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Giro d'Italia

Two days later, Stelvio controversy continues to broil at Giro d’Italia

Teams came up with a solution to end the polemic, with a time penalty on the leading riders, but the race jury refused to accept the offer

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BELLUNO, Italy (VN) — The sun was out Thursday morning for the Giro d’Italia’s 18th stage, but Tuesday’s snowy, controversial Stelvio descent remained on the peloton’s collective mind.

Nairo Quintana (Movistar) and Ryder Hesjedal (Garmin-Sharp) benefitted greatly in Tuesday’s stage marred by a bungled effort by race organizers to assure safety off the mighty Stelvio. Others, such as Rigoberto Urán (Omega Pharma-Quick Step) and Cadel Evans (BMC Racing), ended up losing minutes on GC and, in Urán’s case, ceding the pink jersey.

BMC Racing president Jim Ochowicz said teams came up with a solution to end the polemic with a time penalty on the leading riders — taken at the time difference at the bottom of the Stelvio descent of about 1:30 — but the race jury refused to accept the offer.

“The teams … presented the offer to the jury and the organization [Wednesday] morning at the start,” Ochowicz told VeloNews. “After our meeting was convened, and presented our position, and the jury denied our request.

“The request was unanimous by the by all teams that the time for the gap for the three leaders would be taken at the bottom of the descent. So visualize a railroad crossing, so they got through there, the train comes, now you start the watch. And that would be the time, not the finish line,” Ochowicz continued. “Everybody agreed to that. That’s what was presented to the UCI jury, and the UCI jury denied the request. The [race] organization [RCS Sport] accepted the request.”

It remains, and likely will remain, unclear what the time gap was from Quintana and Hesjedal to Urán and Evans at the bottom of the Stelvio descent.

“Nobody had an exact number when we were meeting, but the consensus was somewhere between [90 seconds] to two minutes,” Ochowicz said.

The UCI issued a statement Wednesday that UCI rules did not allow race times to be changed under the circumstances. At this point, nothing will change, per UCI rules, though some will continue to wonder what could have gone differently.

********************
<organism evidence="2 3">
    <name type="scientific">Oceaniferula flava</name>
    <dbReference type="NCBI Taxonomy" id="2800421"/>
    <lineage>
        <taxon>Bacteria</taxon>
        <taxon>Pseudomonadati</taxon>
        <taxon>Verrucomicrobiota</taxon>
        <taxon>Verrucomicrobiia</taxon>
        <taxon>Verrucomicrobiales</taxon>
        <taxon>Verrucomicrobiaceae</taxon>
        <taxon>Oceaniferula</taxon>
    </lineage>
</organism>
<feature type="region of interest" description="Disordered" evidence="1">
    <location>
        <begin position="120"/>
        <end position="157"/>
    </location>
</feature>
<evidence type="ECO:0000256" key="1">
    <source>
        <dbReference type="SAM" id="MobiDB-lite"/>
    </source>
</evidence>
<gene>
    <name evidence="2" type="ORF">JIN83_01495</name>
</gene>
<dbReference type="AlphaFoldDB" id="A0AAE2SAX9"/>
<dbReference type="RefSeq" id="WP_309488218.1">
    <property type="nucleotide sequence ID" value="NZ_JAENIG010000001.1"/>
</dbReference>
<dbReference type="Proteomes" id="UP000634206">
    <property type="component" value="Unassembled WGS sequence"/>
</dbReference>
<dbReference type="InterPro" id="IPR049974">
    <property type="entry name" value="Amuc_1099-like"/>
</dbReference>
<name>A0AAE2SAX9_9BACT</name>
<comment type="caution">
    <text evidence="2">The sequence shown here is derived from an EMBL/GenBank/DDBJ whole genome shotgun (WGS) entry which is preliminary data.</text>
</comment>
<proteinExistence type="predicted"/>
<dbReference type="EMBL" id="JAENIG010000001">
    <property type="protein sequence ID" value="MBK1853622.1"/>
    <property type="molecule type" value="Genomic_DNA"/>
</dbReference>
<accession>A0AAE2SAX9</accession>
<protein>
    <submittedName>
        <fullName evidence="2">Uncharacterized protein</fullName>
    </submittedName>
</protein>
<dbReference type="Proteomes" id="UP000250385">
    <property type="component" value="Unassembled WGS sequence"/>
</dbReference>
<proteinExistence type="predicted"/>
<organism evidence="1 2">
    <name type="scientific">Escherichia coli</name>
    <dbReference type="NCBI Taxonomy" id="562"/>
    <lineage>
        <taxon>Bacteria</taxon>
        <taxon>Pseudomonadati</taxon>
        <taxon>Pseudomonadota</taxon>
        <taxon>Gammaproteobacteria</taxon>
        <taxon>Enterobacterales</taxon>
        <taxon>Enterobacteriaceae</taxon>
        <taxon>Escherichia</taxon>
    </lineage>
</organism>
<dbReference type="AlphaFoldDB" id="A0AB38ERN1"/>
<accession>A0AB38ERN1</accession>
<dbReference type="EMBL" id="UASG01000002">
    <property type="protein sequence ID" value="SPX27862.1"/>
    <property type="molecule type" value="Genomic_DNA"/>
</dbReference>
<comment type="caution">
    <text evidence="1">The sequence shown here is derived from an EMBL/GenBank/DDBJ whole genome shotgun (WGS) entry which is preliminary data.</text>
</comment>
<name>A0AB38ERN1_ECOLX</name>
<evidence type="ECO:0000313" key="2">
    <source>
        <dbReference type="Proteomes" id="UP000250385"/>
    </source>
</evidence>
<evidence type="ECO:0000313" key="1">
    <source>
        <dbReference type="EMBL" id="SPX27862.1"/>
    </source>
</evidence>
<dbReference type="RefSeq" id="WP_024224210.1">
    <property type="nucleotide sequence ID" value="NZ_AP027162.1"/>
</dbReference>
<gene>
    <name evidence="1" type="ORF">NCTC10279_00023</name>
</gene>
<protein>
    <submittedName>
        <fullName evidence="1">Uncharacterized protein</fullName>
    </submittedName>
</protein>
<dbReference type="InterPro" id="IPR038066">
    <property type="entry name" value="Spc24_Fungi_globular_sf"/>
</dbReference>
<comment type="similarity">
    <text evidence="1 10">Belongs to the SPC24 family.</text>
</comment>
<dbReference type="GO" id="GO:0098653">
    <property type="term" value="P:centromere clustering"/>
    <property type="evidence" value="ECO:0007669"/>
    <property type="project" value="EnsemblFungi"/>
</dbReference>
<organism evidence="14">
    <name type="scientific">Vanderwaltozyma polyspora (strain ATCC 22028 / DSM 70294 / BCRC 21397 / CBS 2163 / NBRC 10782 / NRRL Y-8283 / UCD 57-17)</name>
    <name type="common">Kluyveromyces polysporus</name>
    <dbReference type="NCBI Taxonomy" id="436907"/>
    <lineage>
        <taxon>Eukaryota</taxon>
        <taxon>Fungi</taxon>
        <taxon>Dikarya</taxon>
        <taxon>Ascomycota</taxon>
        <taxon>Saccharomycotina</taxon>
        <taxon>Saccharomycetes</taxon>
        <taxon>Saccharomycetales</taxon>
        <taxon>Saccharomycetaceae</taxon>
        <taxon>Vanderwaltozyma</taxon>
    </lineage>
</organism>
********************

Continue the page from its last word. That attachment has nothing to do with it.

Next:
Evans, who started Thursday perched in third place, said he was “realistic” about what would have transpired on the final climb if Quintana had been in the main group.

“The way [Quintana] climbed that hill, you have to be realistic,” Evans said Thursday morning. “But also it seems a lot of that gap was taken in a questionable situation, so let’s see what happens in this third week.”

Other riders were less diplomatic as the peloton remains divided in the wake of the controversy.

Robert Kiserlovski (Trek Factory Racing) was told to ease up on the descent by his sport director after his team understood that the Stelvio downhill would be motor-paced by motorcycles bearing red flags.

“My team told me to wait and that we all go together downhill. These guys for me, there are no words to tell. For me they are not riders,” Kiserlovski told VeloNews. “If you ask me, they should be penalized 20 minutes. They are not champions to me. In the group, we know all about this situation. It’s not right.”

Movistar manager Eusebio Unzue was quoted in La Gazzetta dello Sport as being in favor of a possible time reduction for the leading group, but he told VeloNews that everyone knew that imposing a time penalty was against the rules.

“I didn’t see a way to solve this. Either do it in the moment, or it was too late. There was a big error in the communication, because it was obvious not everyone knew what was going on,” Unzue told VeloNews. “It was a very unusual measure, because we’ve never seen something like this before. This controversy has taken away from the value of Nairo’s ride, who demonstrated everything on the road.”

Unzue continued to defend Quintana’s performance in the controversial stage, which the Colombian won, claiming the pink leader’s jersey.

“It’s a day that should have been celebrated for our sport, for the difficulty, the extreme conditions, for its spectacular images, and the best qualities of our sport, and instead, we lose this because of the polemic. It’s sad for cycling,” Unzue continued. “I can understand that my colleagues are protecting their interests, to try to repair what they see as damage. The only thing that Nairo did was what he was told to do; to stay with the favorites, to be at the front of the descent. That is a lie (to blame Nairo), because it wasn’t like that. It wasn’t him who opened up the race. And no one said the race was neutralized, never.”


Andrew Hood contributed to this report